When Jesus died on the cross, both the temple of His body and the temple building were destroyed, just as He stated at the first cleansing of the temple.

At this point a major change was made in the way the new covenant was to be administered for the fallen race. The fact that Jesus raised the temple of His body on the first day of the week, three days after He was crucified is well known by all Christians today. One of the greatest celebrations of the Christian church is Easter in honor of His resurrection, but few Christians understand how he raised the temple building on the third day, the same day that he rose from the grave. We see no celebrations in the Christian church in recognition of this grand event in which all heaven celebrated. The Bible tells us that as soon as Jesus raised the temple of His body He ascended to heaven to open the holy place of the sanctuary in heaven. John 20:17 says, “Jesus said, ‘Do not hold on to me, for I have not yet returned to the Father. Go instead to my brothers and tell them, I am returning to my Father and your Father, to my God and your God.’ ” Jesus ascended the third day following His death to confirm with His Father the ratification of the new covenant. The Desire of Ages, page 790 says,

“Jesus refused to receive the homage of His people until He had the assurance that His sacrifice was accepted by the Father. He ascended to the heavenly courts, and from God Himself heard the assurance that His atonement for the sins of men had been ample, that through His blood all might gain eternal life. The Father ratified the covenant made with Christ, that He would receive repentant and obedient men, and would love them even as He loves His Son.”

Jesus had to return to earth the same day because the disciples failed to understand why Jesus died on the cross. They had lost sight of the new covenant promise to bring them back into harmony with the Divine will and to place them where they could obey the law of God. What should have been a time of great rejoicing and praising God and Christ for ratifying the new covenant for their redemption was a time of sorrow and discouragement because they were walking in the shadow of the cross. On the way to Emmaus Jesus explained to the disciples that His death on the cross was to ratify the new covenant with His blood so He could begin His work as our High Priest in the sanctuary of the new covenant in heaven.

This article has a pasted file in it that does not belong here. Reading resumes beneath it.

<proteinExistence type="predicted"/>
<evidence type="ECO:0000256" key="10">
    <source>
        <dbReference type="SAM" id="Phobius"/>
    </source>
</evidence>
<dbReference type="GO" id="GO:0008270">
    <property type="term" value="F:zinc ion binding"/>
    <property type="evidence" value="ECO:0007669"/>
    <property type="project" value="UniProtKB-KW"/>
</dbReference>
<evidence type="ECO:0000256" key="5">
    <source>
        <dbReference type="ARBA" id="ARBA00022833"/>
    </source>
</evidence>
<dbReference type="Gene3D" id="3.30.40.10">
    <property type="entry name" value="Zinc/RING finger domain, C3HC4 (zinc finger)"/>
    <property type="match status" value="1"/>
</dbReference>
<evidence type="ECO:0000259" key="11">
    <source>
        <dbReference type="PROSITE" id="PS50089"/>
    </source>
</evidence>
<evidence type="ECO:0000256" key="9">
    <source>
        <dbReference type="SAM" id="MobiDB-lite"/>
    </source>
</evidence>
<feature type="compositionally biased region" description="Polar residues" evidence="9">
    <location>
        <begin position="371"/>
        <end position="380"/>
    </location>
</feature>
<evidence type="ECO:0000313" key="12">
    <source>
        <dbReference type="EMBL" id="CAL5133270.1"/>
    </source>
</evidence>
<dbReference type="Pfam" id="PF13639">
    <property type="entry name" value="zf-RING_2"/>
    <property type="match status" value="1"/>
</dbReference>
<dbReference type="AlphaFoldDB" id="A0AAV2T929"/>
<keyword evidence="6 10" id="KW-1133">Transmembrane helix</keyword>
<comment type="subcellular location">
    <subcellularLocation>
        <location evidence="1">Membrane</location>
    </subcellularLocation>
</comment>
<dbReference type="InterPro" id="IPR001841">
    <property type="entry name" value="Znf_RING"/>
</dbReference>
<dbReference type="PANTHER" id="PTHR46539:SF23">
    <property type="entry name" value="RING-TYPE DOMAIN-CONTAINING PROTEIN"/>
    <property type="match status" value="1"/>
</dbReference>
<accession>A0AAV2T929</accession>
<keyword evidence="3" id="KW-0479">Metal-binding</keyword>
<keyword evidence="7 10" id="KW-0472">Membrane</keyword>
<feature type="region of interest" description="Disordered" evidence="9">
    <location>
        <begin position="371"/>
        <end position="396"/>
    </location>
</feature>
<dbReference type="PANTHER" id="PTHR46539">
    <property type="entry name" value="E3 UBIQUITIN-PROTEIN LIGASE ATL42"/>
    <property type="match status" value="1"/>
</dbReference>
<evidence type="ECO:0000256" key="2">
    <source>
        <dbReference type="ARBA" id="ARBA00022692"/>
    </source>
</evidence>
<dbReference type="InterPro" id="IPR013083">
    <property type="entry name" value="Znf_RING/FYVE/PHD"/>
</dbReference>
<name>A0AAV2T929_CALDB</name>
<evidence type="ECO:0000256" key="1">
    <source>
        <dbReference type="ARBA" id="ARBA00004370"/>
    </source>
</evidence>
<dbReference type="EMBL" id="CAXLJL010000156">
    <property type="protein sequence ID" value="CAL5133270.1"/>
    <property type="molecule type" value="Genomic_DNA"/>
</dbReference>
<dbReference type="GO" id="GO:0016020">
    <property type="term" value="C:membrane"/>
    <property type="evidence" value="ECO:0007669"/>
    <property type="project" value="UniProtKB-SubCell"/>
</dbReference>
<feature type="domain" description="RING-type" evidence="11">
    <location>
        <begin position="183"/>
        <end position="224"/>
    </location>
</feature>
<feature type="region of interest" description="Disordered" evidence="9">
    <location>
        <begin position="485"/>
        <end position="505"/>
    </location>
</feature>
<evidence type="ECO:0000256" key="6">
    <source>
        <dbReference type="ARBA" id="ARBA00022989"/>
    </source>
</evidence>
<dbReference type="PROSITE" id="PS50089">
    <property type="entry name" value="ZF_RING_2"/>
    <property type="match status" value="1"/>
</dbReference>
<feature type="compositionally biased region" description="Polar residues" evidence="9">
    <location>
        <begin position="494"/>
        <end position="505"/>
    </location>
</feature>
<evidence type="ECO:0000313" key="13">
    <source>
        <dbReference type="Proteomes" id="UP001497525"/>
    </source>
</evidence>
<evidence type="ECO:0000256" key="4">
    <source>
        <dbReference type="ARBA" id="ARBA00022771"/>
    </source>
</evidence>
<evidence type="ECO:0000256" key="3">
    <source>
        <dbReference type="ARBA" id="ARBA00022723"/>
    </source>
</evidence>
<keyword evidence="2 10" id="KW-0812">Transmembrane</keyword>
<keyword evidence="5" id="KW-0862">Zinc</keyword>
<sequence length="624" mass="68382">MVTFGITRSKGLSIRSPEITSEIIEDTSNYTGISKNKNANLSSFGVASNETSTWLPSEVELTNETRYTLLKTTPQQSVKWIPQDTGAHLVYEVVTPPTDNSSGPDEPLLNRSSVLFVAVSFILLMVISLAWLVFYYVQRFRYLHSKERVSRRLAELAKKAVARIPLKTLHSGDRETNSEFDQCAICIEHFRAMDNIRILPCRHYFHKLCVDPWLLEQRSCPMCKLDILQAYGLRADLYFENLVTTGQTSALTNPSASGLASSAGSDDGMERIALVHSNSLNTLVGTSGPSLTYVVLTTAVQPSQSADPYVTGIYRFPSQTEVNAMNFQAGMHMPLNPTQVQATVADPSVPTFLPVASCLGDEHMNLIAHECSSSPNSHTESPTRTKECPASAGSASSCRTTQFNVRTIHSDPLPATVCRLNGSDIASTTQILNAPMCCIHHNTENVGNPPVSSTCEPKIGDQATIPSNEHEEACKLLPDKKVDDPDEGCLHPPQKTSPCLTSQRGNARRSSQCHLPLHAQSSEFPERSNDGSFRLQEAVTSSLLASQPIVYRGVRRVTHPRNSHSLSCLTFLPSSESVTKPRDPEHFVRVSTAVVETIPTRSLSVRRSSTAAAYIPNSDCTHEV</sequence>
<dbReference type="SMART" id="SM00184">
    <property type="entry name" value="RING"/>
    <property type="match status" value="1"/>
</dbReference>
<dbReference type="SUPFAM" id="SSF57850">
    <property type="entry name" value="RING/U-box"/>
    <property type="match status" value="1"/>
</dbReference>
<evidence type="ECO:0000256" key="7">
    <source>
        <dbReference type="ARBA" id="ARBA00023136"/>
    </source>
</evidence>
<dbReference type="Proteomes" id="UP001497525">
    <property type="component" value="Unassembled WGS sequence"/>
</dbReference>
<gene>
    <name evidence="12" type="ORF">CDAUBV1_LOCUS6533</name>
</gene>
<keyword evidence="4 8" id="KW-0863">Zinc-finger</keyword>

Forty days later, Jesus ascended again to heaven to be inaugurated as our High Priest in the sanctuary of the new covenant in heaven. No longer did the repentant sinner need to place his hands on the head of the lamb and confess his sin and then slay the animal so his sin could be transferred to the sanctuary. He could now go directly to Jesus, the slain Lamb of God, in the holy place of the sanctuary in heaven.

Everything in heaven was ready for the return of Jesus. Revelation 5:6 states: “Then I saw a Lamb, looking as if it had been slain, standing in the center of the throne, encircled by the four living creatures and the elders.” Jesus had just arrived from His ascension. The Desire of Ages, pages 833 and 834 gives us a detailed description of His arrival in heaven.